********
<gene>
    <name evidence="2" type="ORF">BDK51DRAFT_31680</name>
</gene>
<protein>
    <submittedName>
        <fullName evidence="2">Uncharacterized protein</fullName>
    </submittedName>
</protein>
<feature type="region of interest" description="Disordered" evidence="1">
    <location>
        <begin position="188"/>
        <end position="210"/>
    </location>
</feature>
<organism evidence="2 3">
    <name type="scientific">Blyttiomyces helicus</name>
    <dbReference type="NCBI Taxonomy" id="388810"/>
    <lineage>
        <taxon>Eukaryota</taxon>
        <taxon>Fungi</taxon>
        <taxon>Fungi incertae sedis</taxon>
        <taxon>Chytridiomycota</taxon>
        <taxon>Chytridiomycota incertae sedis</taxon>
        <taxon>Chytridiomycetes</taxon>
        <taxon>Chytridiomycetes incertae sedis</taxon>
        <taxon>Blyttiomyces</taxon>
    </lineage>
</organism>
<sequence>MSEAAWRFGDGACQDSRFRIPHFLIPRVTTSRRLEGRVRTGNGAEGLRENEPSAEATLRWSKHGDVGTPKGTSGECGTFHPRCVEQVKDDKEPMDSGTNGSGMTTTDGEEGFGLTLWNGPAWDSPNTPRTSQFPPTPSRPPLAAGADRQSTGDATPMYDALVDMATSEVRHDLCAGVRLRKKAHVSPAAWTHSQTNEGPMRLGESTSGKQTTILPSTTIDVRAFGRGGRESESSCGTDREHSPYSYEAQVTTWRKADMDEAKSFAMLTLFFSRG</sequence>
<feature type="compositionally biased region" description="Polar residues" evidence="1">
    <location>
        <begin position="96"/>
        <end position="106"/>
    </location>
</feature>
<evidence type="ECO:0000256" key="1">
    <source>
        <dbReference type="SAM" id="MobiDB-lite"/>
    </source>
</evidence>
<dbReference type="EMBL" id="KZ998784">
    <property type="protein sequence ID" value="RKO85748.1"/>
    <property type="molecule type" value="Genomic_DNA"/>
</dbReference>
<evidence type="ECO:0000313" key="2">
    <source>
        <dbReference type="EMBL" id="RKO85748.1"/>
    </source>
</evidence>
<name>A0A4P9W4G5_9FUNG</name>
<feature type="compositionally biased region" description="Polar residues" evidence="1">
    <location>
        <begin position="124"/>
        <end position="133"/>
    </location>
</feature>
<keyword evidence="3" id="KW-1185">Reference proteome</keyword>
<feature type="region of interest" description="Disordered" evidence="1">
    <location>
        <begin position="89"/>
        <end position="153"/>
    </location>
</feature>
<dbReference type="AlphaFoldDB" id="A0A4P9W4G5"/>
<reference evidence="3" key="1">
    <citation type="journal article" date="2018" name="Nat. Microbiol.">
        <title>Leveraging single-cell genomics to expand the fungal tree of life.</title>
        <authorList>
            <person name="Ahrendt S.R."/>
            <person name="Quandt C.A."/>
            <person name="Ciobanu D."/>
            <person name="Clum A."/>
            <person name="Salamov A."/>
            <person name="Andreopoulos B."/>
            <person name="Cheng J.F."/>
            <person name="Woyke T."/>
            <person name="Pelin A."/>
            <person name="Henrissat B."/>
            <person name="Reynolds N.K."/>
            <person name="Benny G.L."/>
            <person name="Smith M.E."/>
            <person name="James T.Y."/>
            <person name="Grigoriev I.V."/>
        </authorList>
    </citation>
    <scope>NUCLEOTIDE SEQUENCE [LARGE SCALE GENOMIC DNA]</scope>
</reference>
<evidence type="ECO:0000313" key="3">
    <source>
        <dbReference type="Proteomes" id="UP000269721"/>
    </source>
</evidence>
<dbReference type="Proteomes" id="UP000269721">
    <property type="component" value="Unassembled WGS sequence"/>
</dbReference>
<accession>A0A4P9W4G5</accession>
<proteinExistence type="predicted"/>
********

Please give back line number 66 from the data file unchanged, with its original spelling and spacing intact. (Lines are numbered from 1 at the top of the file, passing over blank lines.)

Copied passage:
    <citation type="journal article" date="2018" name="Nat. Microbiol.">